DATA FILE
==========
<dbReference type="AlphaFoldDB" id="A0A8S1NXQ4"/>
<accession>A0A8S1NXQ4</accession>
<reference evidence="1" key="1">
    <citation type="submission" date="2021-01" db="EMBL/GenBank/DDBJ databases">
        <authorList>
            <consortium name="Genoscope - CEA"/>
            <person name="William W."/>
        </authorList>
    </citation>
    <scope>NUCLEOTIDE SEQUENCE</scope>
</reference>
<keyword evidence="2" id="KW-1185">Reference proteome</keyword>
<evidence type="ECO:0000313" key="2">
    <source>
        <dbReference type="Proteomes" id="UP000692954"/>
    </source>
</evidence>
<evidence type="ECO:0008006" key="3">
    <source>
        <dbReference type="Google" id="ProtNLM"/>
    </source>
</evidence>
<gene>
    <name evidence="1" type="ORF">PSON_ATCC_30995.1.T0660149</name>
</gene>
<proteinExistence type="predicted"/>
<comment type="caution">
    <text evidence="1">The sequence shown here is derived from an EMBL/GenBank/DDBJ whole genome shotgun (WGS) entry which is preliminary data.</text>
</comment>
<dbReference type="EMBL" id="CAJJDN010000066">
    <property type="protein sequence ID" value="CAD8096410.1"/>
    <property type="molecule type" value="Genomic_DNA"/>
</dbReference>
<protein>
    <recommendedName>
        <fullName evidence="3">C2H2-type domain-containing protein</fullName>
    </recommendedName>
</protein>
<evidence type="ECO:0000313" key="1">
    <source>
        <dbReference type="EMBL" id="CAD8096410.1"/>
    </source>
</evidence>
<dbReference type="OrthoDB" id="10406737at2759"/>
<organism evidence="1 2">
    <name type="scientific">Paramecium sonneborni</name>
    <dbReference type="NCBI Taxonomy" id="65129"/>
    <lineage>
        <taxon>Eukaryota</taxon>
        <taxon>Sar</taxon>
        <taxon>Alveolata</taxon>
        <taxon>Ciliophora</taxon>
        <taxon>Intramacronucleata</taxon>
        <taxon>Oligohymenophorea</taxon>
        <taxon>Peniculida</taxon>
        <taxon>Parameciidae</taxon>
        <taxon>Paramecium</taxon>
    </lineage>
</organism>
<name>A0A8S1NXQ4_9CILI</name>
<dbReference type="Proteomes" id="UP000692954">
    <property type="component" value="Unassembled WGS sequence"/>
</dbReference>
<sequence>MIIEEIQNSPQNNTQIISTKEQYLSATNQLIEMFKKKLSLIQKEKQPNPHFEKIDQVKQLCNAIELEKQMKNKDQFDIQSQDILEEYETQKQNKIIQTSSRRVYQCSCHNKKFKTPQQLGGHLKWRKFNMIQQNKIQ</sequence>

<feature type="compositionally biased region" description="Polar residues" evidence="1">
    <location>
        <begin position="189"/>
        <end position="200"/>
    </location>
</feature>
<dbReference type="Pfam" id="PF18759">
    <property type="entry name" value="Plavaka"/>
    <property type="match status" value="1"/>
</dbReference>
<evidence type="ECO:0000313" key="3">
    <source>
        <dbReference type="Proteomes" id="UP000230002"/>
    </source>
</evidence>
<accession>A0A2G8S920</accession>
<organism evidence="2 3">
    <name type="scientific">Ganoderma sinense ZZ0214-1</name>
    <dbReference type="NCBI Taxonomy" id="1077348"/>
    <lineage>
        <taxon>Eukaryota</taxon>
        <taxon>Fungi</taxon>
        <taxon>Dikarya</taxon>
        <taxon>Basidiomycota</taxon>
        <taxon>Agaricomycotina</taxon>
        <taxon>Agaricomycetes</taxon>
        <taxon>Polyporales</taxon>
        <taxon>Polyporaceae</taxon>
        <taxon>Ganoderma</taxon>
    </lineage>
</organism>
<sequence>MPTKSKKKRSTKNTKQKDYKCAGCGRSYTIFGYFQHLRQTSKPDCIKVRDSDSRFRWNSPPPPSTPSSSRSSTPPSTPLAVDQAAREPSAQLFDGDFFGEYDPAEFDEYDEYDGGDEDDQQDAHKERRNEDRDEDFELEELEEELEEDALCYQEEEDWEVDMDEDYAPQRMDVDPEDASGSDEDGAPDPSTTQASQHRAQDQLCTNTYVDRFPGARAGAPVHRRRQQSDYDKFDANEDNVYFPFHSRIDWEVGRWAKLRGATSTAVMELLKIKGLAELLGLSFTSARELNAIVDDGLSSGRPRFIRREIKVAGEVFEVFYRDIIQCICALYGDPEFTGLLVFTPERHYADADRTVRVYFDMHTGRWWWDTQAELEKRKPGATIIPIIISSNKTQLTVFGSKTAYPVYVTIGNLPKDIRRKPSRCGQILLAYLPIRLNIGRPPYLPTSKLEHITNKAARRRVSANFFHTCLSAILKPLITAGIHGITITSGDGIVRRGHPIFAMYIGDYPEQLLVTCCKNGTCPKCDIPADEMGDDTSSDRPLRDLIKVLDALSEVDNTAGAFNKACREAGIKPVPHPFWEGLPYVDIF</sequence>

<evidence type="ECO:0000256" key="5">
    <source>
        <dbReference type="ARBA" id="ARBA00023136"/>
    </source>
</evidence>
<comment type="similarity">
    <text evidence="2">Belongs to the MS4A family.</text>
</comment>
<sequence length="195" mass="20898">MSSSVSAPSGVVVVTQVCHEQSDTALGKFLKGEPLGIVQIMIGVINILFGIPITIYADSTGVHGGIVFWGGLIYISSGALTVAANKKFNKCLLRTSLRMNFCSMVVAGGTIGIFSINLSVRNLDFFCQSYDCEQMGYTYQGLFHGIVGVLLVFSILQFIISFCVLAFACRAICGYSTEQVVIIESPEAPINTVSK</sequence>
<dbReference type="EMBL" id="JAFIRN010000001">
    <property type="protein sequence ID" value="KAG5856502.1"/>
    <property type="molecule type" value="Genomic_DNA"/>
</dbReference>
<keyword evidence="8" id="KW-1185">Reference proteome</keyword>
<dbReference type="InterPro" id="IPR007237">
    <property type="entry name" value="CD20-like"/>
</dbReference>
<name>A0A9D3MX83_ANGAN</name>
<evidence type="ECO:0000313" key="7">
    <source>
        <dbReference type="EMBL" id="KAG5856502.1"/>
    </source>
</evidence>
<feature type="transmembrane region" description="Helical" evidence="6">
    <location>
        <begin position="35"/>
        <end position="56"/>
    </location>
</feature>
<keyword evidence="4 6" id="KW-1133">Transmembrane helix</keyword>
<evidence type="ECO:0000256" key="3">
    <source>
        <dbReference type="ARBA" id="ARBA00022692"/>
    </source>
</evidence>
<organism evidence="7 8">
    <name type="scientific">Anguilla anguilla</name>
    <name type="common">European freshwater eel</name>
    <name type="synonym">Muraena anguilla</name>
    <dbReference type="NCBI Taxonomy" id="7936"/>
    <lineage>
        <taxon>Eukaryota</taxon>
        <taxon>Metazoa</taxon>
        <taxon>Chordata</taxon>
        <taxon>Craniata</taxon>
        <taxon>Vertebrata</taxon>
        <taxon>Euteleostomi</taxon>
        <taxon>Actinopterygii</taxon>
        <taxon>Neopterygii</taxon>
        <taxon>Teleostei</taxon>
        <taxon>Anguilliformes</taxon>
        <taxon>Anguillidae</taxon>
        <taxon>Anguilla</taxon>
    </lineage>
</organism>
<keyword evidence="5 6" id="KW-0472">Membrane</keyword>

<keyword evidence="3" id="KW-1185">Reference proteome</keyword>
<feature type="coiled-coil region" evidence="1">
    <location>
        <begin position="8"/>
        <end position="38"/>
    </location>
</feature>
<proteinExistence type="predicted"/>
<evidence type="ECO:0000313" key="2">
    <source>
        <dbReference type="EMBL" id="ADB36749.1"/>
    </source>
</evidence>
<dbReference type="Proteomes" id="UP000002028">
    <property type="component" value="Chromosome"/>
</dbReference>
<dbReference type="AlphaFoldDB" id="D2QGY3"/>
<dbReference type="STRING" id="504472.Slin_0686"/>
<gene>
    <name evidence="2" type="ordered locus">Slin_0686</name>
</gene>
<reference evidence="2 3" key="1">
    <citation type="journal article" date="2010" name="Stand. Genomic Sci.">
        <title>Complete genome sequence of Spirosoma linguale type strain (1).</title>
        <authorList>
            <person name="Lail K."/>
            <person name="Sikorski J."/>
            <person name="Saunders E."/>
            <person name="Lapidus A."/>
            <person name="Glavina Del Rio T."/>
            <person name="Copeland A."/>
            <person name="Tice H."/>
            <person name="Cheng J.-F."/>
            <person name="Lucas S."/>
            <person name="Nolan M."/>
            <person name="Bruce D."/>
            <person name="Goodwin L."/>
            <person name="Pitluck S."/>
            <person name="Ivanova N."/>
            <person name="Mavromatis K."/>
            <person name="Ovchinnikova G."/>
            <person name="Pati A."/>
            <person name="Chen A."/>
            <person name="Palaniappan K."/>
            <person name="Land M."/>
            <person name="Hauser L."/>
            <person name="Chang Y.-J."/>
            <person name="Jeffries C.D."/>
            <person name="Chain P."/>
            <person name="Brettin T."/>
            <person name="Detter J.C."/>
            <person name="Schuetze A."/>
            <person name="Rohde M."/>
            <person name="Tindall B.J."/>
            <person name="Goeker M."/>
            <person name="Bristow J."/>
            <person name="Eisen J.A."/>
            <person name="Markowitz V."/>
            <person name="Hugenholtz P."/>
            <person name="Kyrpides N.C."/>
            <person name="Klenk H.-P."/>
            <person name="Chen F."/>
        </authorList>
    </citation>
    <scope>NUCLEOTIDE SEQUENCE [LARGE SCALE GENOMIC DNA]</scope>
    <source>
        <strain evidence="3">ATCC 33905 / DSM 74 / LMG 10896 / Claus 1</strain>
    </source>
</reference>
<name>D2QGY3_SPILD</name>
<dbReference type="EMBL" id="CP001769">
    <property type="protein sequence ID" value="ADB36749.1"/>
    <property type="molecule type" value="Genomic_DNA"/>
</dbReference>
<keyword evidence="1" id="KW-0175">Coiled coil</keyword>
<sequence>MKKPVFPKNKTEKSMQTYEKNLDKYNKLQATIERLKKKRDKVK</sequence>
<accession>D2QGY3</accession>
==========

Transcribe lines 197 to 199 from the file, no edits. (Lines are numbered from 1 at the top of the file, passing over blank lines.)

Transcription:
            <person name="Land M."/>
            <person name="Hauser L."/>
            <person name="Chang Y.-J."/>